This fast-paced documentary covers Banksy’s month of making a piece of public art every day in New York for the month of October 2013. It was kind of a NaBloPoMo / NaNoWriMo thing with street art; the film called it a residency. I watched it with my brother, and we kept pausing it to talk about who owns art, what is art, whose opinions about art matter, cultural appropriation, graffiti and vandalism and defacement, the concept of property, the concepts of public versus private, whether art has to have a meaning, and so forth. My brother and I occupy quite different places on the ideological map, so there were times when it was a relief to turn back to the TV with our mouths pressed thin, but at other times we both got really animated in our enthusiasm for the topic and managed to navigate our differences well. It’s a process, right?
The documentary interested me for a lot of reasons, not the least of which being that I recently made my first foray into public art-making. As time goes by, viewers have started to add to my art. Although I don’t think they have improved my piece aesthetically (puh-LEEZ), I am delighted that there is some conversation happening. Continue reading
Okay, so I saw this amazing film last night: Heart of a Dog by Laurie Anderson. I really don’t know much about film so I don’t even really know how to write a review of this but I was just stunned and moved and choked up and inspired and awed by this film.
I kind of thought it would be more about dogs, but while I was wrong, I was not disappointed. Anderson’s rat terrier Lolabelle does feature prominently, but this isn’t a narrative film in which a linear story is told (not even in a mixed-time-sequence way). It’s more like… well, like a long poem, or a series of vignettes, or a song cycle. Anderson weaves in Lolabelle’s life and death, her relationship with her mother, her mother’s death, 9/11, the NSA data centre in Utah, dog training, a traumatic childhood accident, film clips from her childhood, her own fascinating poetry-narration, and really incredible imagery.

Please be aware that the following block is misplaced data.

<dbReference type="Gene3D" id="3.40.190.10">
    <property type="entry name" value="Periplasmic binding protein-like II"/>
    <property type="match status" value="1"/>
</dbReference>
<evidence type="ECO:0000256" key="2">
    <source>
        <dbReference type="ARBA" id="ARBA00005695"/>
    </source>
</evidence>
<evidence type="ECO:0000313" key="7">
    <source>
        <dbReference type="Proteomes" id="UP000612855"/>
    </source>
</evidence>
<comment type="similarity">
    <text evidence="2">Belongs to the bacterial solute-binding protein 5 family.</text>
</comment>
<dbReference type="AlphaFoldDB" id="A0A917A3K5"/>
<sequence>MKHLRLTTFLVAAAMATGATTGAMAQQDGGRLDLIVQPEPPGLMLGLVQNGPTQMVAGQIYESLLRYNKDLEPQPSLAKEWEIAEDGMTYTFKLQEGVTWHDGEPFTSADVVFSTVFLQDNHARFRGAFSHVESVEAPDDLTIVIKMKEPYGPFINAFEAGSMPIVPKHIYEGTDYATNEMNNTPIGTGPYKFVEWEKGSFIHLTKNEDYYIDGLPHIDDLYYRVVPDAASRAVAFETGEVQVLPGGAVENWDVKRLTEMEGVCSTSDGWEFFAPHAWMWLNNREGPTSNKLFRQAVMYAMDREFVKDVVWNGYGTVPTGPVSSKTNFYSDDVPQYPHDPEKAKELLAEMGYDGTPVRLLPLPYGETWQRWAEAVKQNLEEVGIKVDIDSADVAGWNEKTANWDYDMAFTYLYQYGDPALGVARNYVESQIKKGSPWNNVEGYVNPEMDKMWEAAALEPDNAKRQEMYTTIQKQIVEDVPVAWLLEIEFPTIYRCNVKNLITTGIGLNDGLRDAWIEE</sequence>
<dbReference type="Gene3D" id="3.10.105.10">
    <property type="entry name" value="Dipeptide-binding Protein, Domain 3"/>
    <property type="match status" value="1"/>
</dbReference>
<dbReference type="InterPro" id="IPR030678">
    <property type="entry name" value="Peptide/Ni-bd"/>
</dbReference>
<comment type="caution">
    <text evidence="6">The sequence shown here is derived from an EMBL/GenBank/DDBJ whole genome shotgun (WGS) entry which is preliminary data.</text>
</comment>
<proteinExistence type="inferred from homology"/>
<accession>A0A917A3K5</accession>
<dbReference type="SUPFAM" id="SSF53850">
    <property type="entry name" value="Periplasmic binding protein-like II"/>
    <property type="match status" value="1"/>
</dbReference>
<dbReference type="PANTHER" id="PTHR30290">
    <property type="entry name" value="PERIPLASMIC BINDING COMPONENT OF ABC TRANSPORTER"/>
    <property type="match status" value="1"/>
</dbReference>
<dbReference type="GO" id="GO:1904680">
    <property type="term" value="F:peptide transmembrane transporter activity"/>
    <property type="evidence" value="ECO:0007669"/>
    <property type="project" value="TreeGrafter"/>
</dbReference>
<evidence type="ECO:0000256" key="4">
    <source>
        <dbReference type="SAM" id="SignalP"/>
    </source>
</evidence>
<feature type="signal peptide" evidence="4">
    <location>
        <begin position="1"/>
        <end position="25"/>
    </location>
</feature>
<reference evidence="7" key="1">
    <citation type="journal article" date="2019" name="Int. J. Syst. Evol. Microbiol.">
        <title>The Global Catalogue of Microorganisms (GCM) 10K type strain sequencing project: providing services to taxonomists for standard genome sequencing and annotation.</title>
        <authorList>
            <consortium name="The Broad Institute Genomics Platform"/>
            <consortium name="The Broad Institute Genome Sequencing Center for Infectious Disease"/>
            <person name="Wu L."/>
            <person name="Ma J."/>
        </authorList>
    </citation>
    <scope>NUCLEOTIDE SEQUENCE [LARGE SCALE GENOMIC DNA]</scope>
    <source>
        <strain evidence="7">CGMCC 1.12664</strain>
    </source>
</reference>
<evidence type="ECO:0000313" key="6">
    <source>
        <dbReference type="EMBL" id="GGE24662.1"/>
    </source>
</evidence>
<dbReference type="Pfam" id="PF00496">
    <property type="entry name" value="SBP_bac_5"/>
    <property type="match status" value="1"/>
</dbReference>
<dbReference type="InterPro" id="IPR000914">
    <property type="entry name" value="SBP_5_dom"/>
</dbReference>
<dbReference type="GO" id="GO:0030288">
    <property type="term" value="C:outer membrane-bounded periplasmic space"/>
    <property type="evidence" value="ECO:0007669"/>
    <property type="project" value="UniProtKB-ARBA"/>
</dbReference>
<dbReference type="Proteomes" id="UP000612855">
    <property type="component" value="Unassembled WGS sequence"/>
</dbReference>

It’s hard for me to watch movies. Two hours is a long commitment to invest in something that I know in advance will likely irritate me. Also, I find it hard to sit still for that long. Also, by the time I am ready to watch TV in the evenings, it is usually less than two hours to my bedtime, and I hate stopping shows or movies in the middle.
But I was feeling tired and cranky this weekend, so I cancelled most of my plans. On Saturday night, I stayed home with my animals (missing what I bet was a fabulous night of techno music at the Pyramid, but at least my ticket was only $10 so I wasn’t too regretsy) and decided to take a chance on a movie.
I wanted something entertaining and light but not too light—because most comedy movies leave me cold. I cracked open a bottle of wine (and was I ever surprised to see it had a cork instead of a screwtop; I’m drinking classy booze now, apparently!), Continue reading
It’s always hard for me to start watching a new show. I am easily irritated, and TV shows and movies seem to bring out my hostility in a way that only actual news stories can match. For example: I abhor a laugh track. If I start watching something and there’s a laugh track, I am very unlikely to keep watching. Because honestly, if you have to prompt me to laugh, you’re just not funny enough.
Also: reliance on stereotypes. The clueless hippie. The absentminded professor. The ditzy blonde. The geeky boy-nerd who can’t talk to girls. The geeky girl nerd who blossoms once you put her in a dress and get her some contact lenses. The Jewish mother. The Arab terrorist. The evil stepmother. Continue reading
CAUTION: There are so many spoilers in here I can’t even. But don’t worry, it’s not worth watching anyway.
So not only have I not been sleeping well for weeks, I am now in Week Two of some hybrid flu / cold that started as fever and shakes and chills and has now evolved into a runny nose and phlegmy cough. I’ve barely walked the dogs for ages and they are getting tired of the confines of the back yard. My house is a mess and I am choosing to pretend this is because I am sick and tired (just work with me on this one). Mostly what I do in the evenings after a long day of functioning at work is pop cold meds like candy and watch Netflix while wrapped in a quilt and pinned into place by various dogs and cats. Continue reading
Picture taken from the Cinematheque guide.
Ai Weiwei’s bravery makes me squirm.
I do try to be courageous and speak out against injustice and be a witness, but as Yoda says “Do. Or do not. There is no try.” Ai Weiwei gives a lot of thought to his art and politics, but when pivotal moments arrive, he does not pause to think; he simply acts in accordance with his own beliefs and ethics. Continue reading